"Considering that she started out weighing a pound and 13 ounces when she's born, and now we have her 14 years later in a basketball uniform going up and down the court, where we were praying at one time that she would even live," MacKenzie's dad, Kent Bohart, said. "Now she can run and play with the other kids and be just as normal with them and play basketball means the world to me."
"Whenever she first went out there, it was like, 'Oh my gosh, I can't believe this is happening,'" Rana Bohart, MacKenzie's mom, said. "You just don't ever think that you're going to be at this point where she's going to be able to do this."
When MacKenzie was born, her stomach was not connected to her esophagus. She's gone through 17 surgeries including one removing a portion of the right side of her brain resulting in the loss of peripheral vision in her left eye.
"She has to scan with her head more than a normal child would, so seeing her being able to play basketball and turn her head to see a ball coming from that direction has paid off," Kent said.
MacKenzie's made a habit of overcoming obstacles. She made her debut on the hardwood in a junior-varsity game Tuesday night, and she did not disappoint. MacKenzie scored six points in an extra quarter played between South Holt and North Nodaway.
"She's put in a lot of hard work coming to practices along with every other girl, so it was just nice to see that practice pay off," South Holt's girls basketball coach Steve Waigand said.
Special education teacher Bryana Haugen works with MacKenzie in school, and also attends basketball practice with her. Haugen was also proud of MacKenzie's achievement.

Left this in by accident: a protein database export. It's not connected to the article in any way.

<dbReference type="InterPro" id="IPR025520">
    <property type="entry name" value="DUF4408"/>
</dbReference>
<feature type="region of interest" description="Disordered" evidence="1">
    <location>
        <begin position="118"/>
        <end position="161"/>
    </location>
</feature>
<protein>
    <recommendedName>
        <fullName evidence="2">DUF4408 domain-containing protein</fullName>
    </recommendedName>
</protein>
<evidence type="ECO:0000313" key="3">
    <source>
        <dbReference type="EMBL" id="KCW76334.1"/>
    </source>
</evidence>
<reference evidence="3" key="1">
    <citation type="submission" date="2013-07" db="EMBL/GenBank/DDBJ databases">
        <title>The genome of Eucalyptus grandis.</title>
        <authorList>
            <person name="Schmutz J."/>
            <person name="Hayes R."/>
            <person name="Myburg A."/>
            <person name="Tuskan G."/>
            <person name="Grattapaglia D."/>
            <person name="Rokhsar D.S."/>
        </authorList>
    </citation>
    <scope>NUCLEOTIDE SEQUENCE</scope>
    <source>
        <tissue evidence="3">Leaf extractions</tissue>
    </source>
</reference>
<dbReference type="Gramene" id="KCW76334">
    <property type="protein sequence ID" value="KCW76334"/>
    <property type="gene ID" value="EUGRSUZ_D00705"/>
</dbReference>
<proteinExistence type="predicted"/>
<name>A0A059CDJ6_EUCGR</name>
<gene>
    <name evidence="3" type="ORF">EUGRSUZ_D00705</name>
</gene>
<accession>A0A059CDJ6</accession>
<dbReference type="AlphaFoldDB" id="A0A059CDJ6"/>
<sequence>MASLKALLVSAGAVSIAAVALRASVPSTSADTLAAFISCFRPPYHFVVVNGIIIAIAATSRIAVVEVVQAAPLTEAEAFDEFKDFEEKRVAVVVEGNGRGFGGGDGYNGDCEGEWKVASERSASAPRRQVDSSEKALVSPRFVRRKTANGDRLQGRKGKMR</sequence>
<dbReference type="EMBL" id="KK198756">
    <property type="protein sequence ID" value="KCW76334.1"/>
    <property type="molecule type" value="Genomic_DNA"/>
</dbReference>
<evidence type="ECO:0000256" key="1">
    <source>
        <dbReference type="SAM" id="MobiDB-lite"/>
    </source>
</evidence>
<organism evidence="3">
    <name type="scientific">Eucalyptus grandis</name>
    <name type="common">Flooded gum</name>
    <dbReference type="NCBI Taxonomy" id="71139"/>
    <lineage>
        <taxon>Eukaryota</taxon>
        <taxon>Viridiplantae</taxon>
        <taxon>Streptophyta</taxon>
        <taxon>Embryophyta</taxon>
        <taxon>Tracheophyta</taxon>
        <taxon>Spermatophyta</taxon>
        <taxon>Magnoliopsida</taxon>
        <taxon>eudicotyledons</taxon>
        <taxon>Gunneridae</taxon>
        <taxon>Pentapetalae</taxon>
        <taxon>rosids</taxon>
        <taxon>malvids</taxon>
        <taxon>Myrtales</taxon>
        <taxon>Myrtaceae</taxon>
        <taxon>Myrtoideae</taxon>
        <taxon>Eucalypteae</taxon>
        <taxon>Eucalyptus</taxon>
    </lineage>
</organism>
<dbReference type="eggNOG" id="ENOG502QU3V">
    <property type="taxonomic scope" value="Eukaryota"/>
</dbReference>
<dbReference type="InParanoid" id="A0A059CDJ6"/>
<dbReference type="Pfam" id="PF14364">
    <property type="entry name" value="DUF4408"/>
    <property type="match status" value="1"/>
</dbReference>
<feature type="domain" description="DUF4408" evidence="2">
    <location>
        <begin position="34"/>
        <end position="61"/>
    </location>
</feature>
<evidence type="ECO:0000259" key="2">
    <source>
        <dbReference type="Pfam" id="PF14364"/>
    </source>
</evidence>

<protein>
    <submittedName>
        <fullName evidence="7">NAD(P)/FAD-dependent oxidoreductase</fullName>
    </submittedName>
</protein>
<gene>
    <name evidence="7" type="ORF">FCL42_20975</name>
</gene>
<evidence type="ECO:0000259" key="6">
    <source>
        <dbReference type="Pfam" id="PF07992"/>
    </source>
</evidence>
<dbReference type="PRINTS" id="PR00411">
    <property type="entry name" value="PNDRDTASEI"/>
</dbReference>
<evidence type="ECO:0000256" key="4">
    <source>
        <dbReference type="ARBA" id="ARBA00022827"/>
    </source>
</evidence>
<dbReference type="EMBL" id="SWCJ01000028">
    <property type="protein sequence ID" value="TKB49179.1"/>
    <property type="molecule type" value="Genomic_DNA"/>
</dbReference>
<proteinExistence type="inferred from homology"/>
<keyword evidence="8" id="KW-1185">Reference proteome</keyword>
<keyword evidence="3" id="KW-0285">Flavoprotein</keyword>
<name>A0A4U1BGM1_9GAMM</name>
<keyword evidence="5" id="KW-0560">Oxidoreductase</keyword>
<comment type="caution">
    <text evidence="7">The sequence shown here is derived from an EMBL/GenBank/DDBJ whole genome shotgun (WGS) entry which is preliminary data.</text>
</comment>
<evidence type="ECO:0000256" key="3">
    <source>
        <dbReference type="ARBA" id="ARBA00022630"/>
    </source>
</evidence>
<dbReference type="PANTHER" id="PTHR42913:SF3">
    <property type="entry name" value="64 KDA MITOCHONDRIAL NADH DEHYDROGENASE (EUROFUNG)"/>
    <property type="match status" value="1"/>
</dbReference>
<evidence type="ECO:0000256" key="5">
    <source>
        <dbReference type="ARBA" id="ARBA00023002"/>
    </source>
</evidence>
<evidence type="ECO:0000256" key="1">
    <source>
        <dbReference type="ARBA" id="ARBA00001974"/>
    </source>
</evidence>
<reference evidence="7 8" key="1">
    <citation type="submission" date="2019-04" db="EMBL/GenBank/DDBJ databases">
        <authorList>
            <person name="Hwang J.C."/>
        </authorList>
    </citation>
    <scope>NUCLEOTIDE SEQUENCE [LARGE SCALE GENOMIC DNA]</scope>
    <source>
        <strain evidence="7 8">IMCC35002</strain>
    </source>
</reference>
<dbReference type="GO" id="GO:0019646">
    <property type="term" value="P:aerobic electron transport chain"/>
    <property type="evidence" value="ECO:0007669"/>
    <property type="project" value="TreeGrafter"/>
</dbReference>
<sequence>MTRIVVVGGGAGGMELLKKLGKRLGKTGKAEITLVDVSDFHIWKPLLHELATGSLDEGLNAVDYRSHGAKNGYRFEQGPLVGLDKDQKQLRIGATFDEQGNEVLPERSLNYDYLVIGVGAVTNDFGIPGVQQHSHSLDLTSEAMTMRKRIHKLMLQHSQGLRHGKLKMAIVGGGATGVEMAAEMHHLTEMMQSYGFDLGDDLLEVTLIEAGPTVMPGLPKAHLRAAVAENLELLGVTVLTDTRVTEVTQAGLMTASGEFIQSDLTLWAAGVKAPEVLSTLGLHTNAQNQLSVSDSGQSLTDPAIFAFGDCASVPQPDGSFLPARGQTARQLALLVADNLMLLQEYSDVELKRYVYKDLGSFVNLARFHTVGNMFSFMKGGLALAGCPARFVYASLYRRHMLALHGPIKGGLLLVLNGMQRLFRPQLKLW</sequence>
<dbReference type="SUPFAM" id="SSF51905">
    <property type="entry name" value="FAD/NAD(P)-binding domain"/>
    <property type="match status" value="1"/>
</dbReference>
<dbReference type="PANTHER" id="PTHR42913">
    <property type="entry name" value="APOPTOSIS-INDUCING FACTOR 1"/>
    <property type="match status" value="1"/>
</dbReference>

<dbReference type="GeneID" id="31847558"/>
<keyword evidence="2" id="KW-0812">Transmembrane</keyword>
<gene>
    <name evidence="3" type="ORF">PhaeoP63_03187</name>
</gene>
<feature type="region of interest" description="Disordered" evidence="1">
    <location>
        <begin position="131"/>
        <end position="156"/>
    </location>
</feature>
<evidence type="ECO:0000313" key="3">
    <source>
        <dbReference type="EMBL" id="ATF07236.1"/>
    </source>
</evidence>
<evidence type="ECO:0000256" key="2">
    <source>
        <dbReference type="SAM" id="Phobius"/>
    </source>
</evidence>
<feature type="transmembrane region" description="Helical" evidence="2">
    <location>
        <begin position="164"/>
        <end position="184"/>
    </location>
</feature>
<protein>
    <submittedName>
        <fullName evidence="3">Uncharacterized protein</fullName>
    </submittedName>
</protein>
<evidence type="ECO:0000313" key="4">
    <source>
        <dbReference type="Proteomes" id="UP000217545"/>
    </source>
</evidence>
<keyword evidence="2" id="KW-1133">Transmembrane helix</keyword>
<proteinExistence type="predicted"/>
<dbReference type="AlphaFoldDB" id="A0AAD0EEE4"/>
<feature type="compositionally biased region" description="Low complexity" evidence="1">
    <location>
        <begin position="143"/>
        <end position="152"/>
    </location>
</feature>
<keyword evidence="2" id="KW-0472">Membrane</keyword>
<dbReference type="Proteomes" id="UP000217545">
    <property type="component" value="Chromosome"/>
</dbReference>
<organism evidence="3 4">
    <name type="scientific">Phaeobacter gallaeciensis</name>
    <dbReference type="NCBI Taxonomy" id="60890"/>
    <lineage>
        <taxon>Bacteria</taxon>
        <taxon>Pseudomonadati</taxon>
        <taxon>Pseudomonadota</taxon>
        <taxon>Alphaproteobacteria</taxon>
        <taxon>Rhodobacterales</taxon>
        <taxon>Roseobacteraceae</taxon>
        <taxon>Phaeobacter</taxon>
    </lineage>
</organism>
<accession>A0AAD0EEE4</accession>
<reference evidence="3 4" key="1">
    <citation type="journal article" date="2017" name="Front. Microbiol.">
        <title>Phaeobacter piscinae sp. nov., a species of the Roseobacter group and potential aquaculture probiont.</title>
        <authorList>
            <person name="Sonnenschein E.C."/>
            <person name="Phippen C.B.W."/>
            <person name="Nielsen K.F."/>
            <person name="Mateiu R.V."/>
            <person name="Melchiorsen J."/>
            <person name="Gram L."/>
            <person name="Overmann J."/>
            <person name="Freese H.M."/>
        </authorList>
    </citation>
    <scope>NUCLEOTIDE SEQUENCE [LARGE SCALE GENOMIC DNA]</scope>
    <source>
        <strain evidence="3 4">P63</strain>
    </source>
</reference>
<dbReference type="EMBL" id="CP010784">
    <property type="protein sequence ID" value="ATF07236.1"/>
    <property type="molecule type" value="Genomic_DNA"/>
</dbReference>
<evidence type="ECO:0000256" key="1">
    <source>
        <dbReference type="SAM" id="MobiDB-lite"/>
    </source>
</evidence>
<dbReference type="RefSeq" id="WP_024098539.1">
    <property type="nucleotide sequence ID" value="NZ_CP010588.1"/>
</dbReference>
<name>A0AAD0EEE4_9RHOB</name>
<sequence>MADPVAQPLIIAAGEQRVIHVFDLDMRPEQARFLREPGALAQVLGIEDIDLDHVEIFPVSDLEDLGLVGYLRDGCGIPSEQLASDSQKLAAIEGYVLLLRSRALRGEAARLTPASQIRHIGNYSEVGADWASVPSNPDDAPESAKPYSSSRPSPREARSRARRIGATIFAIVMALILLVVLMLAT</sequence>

"She gets to work with the girls and works with the coaches, and you just see the joy in her face. It lights up the girls and lights up practice."
MacKenzie's chance to suit up for the Knights would not have happened if not for the sportsmanship from North Nodaway.
"High school athletics isn't all about winning and losing," North Nodaway's girls basketball coach, Doug Freemyer, said. "It's about giving kids a chance to compete and have fun."
"Both teams cheering for one student on the opposite team, that's pretty exciting," Rana said.
Coach Freemyer was able to use Tuesday night's game as a life lesson for his players.
"There's a lot of things in life that are important, and it's not just about that winning and losing. It's about working together, working with people."
It was a night that the Bohart's will never forget.
"I never dreamed that it would actually come true," Kent said. "I knew she wanted to. She wants to run and play and be like a normal child. That's what we tried to offer her. It just means a lot to see how happy she was tonight on the court. I wouldn't trade this for the world."